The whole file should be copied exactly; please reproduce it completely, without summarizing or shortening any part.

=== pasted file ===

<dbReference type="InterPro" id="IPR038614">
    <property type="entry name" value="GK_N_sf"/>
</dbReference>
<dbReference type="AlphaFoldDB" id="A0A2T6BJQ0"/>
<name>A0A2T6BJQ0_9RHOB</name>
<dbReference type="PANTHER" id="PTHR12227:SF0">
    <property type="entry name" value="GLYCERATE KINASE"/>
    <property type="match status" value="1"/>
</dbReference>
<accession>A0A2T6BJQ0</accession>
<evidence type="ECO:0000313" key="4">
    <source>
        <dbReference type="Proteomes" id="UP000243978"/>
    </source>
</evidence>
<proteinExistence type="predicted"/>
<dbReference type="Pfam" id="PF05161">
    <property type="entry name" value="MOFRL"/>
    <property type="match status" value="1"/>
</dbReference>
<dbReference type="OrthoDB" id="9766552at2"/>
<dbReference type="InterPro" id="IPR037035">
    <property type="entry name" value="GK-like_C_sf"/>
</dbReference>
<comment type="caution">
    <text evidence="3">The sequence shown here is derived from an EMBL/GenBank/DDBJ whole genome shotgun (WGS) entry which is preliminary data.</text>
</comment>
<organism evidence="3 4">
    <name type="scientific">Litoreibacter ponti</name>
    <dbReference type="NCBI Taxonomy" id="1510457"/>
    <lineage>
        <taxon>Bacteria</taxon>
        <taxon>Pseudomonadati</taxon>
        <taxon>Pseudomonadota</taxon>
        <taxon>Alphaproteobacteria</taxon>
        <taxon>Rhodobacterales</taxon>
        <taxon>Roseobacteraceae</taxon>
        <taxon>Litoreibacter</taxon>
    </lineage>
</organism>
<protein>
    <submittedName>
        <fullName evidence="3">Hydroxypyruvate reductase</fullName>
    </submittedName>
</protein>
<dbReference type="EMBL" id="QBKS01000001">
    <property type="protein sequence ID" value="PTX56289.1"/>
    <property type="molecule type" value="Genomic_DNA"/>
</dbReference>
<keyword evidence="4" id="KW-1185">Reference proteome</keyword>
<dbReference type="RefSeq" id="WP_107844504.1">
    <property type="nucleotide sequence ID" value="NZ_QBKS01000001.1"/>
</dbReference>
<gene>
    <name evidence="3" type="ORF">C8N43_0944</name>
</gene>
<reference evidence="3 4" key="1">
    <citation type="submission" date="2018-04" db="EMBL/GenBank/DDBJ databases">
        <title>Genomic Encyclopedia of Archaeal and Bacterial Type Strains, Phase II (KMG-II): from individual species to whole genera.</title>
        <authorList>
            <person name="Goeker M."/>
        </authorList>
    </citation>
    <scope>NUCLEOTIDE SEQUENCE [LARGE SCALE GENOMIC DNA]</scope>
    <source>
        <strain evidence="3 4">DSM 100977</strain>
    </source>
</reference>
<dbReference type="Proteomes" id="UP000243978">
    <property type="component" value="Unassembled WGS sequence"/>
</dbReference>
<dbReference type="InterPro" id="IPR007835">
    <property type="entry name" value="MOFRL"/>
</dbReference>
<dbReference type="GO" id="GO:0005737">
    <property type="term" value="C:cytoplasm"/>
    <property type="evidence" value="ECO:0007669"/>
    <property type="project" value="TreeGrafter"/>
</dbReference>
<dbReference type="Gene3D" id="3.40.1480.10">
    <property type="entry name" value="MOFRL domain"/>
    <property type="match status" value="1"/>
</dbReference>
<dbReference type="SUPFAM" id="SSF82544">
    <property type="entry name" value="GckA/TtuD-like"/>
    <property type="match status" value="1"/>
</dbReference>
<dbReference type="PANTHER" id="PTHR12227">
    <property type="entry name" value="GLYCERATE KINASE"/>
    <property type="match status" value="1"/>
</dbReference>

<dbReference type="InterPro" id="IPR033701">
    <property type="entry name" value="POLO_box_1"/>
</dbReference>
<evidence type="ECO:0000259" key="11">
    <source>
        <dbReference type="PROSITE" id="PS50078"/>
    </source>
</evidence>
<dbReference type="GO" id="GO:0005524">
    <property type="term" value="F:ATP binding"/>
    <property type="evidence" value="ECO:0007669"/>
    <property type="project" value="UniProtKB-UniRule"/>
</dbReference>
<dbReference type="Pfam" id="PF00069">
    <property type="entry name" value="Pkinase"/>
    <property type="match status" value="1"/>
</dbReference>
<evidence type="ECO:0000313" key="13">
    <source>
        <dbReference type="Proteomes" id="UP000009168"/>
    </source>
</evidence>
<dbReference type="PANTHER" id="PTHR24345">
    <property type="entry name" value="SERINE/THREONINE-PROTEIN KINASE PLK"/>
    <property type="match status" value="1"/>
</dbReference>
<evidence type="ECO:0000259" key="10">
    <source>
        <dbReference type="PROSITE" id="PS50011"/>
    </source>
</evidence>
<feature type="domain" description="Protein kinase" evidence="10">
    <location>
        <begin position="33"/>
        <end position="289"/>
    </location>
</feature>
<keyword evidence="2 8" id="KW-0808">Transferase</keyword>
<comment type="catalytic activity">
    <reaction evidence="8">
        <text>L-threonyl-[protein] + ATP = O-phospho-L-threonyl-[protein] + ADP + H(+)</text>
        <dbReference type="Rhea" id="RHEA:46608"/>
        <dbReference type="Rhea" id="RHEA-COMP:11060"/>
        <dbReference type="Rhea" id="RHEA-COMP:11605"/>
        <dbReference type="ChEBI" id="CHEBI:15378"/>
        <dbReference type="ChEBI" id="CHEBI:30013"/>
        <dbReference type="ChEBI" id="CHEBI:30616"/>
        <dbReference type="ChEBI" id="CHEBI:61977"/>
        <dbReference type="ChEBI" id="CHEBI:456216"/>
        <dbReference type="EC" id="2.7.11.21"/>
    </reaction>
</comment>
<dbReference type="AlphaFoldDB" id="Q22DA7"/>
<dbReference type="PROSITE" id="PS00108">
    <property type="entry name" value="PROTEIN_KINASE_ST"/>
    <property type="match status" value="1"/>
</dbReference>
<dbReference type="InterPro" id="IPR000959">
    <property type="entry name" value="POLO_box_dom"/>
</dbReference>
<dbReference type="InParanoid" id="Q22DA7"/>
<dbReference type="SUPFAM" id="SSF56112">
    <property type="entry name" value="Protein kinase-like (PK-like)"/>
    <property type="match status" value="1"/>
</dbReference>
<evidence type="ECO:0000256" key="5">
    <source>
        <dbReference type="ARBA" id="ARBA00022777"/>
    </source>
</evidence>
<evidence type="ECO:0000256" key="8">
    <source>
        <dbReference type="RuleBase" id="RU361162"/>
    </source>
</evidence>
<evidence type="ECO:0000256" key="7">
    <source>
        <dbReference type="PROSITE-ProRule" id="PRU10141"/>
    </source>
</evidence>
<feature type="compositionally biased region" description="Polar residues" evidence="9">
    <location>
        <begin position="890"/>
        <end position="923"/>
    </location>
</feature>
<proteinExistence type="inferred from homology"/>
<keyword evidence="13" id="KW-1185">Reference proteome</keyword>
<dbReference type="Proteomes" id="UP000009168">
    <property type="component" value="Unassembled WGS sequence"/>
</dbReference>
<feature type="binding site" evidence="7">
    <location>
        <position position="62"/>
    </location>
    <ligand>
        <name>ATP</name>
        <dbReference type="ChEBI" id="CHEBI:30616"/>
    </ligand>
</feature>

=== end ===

<dbReference type="InterPro" id="IPR038614">
    <property type="entry name" value="GK_N_sf"/>
</dbReference>
<dbReference type="AlphaFoldDB" id="A0A2T6BJQ0"/>
<name>A0A2T6BJQ0_9RHOB</name>
<dbReference type="PANTHER" id="PTHR12227:SF0">
    <property type="entry name" value="GLYCERATE KINASE"/>
    <property type="match status" value="1"/>
</dbReference>
<accession>A0A2T6BJQ0</accession>
<evidence type="ECO:0000313" key="4">
    <source>
        <dbReference type="Proteomes" id="UP000243978"/>
    </source>
</evidence>
<proteinExistence type="predicted"/>
<dbReference type="Pfam" id="PF05161">
    <property type="entry name" value="MOFRL"/>
    <property type="match status" value="1"/>
</dbReference>
<dbReference type="OrthoDB" id="9766552at2"/>
<dbReference type="InterPro" id="IPR037035">
    <property type="entry name" value="GK-like_C_sf"/>
</dbReference>
<comment type="caution">
    <text evidence="3">The sequence shown here is derived from an EMBL/GenBank/DDBJ whole genome shotgun (WGS) entry which is preliminary data.</text>
</comment>
<organism evidence="3 4">
    <name type="scientific">Litoreibacter ponti</name>
    <dbReference type="NCBI Taxonomy" id="1510457"/>
    <lineage>
        <taxon>Bacteria</taxon>
        <taxon>Pseudomonadati</taxon>
        <taxon>Pseudomonadota</taxon>
        <taxon>Alphaproteobacteria</taxon>
        <taxon>Rhodobacterales</taxon>
        <taxon>Roseobacteraceae</taxon>
        <taxon>Litoreibacter</taxon>
    </lineage>
</organism>
<protein>
    <submittedName>
        <fullName evidence="3">Hydroxypyruvate reductase</fullName>
    </submittedName>
</protein>
<dbReference type="EMBL" id="QBKS01000001">
    <property type="protein sequence ID" value="PTX56289.1"/>
    <property type="molecule type" value="Genomic_DNA"/>
</dbReference>
<keyword evidence="4" id="KW-1185">Reference proteome</keyword>
<dbReference type="RefSeq" id="WP_107844504.1">
    <property type="nucleotide sequence ID" value="NZ_QBKS01000001.1"/>
</dbReference>
<gene>
    <name evidence="3" type="ORF">C8N43_0944</name>
</gene>
<reference evidence="3 4" key="1">
    <citation type="submission" date="2018-04" db="EMBL/GenBank/DDBJ databases">
        <title>Genomic Encyclopedia of Archaeal and Bacterial Type Strains, Phase II (KMG-II): from individual species to whole genera.</title>
        <authorList>
            <person name="Goeker M."/>
        </authorList>
    </citation>
    <scope>NUCLEOTIDE SEQUENCE [LARGE SCALE GENOMIC DNA]</scope>
    <source>
        <strain evidence="3 4">DSM 100977</strain>
    </source>
</reference>
<dbReference type="Proteomes" id="UP000243978">
    <property type="component" value="Unassembled WGS sequence"/>
</dbReference>
<dbReference type="InterPro" id="IPR007835">
    <property type="entry name" value="MOFRL"/>
</dbReference>
<dbReference type="GO" id="GO:0005737">
    <property type="term" value="C:cytoplasm"/>
    <property type="evidence" value="ECO:0007669"/>
    <property type="project" value="TreeGrafter"/>
</dbReference>
<dbReference type="Gene3D" id="3.40.1480.10">
    <property type="entry name" value="MOFRL domain"/>
    <property type="match status" value="1"/>
</dbReference>
<dbReference type="SUPFAM" id="SSF82544">
    <property type="entry name" value="GckA/TtuD-like"/>
    <property type="match status" value="1"/>
</dbReference>
<dbReference type="PANTHER" id="PTHR12227">
    <property type="entry name" value="GLYCERATE KINASE"/>
    <property type="match status" value="1"/>
</dbReference>

<dbReference type="InterPro" id="IPR033701">
    <property type="entry name" value="POLO_box_1"/>
</dbReference>
<evidence type="ECO:0000259" key="11">
    <source>
        <dbReference type="PROSITE" id="PS50078"/>
    </source>
</evidence>
<dbReference type="GO" id="GO:0005524">
    <property type="term" value="F:ATP binding"/>
    <property type="evidence" value="ECO:0007669"/>
    <property type="project" value="UniProtKB-UniRule"/>
</dbReference>
<dbReference type="Pfam" id="PF00069">
    <property type="entry name" value="Pkinase"/>
    <property type="match status" value="1"/>
</dbReference>
<evidence type="ECO:0000313" key="13">
    <source>
        <dbReference type="Proteomes" id="UP000009168"/>
    </source>
</evidence>
<dbReference type="PANTHER" id="PTHR24345">
    <property type="entry name" value="SERINE/THREONINE-PROTEIN KINASE PLK"/>
    <property type="match status" value="1"/>
</dbReference>
<evidence type="ECO:0000259" key="10">
    <source>
        <dbReference type="PROSITE" id="PS50011"/>
    </source>
</evidence>
<feature type="domain" description="Protein kinase" evidence="10">
    <location>
        <begin position="33"/>
        <end position="289"/>
    </location>
</feature>
<keyword evidence="2 8" id="KW-0808">Transferase</keyword>
<comment type="catalytic activity">
    <reaction evidence="8">
        <text>L-threonyl-[protein] + ATP = O-phospho-L-threonyl-[protein] + ADP + H(+)</text>
        <dbReference type="Rhea" id="RHEA:46608"/>
        <dbReference type="Rhea" id="RHEA-COMP:11060"/>
        <dbReference type="Rhea" id="RHEA-COMP:11605"/>
        <dbReference type="ChEBI" id="CHEBI:15378"/>
        <dbReference type="ChEBI" id="CHEBI:30013"/>
        <dbReference type="ChEBI" id="CHEBI:30616"/>
        <dbReference type="ChEBI" id="CHEBI:61977"/>
        <dbReference type="ChEBI" id="CHEBI:456216"/>
        <dbReference type="EC" id="2.7.11.21"/>
    </reaction>
</comment>
<dbReference type="AlphaFoldDB" id="Q22DA7"/>
<dbReference type="PROSITE" id="PS00108">
    <property type="entry name" value="PROTEIN_KINASE_ST"/>
    <property type="match status" value="1"/>
</dbReference>
<dbReference type="InterPro" id="IPR000959">
    <property type="entry name" value="POLO_box_dom"/>
</dbReference>
<dbReference type="InParanoid" id="Q22DA7"/>
<dbReference type="SUPFAM" id="SSF56112">
    <property type="entry name" value="Protein kinase-like (PK-like)"/>
    <property type="match status" value="1"/>
</dbReference>
<evidence type="ECO:0000256" key="5">
    <source>
        <dbReference type="ARBA" id="ARBA00022777"/>
    </source>
</evidence>
<evidence type="ECO:0000256" key="8">
    <source>
        <dbReference type="RuleBase" id="RU361162"/>
    </source>
</evidence>
<evidence type="ECO:0000256" key="7">
    <source>
        <dbReference type="PROSITE-ProRule" id="PRU10141"/>
    </source>
</evidence>
<feature type="compositionally biased region" description="Polar residues" evidence="9">
    <location>
        <begin position="890"/>
        <end position="923"/>
    </location>
</feature>
<proteinExistence type="inferred from homology"/>
<keyword evidence="13" id="KW-1185">Reference proteome</keyword>
<dbReference type="Proteomes" id="UP000009168">
    <property type="component" value="Unassembled WGS sequence"/>
</dbReference>
<feature type="binding site" evidence="7">
    <location>
        <position position="62"/>
    </location>
    <ligand>
        <name>ATP</name>
        <dbReference type="ChEBI" id="CHEBI:30616"/>
    </ligand>
</feature>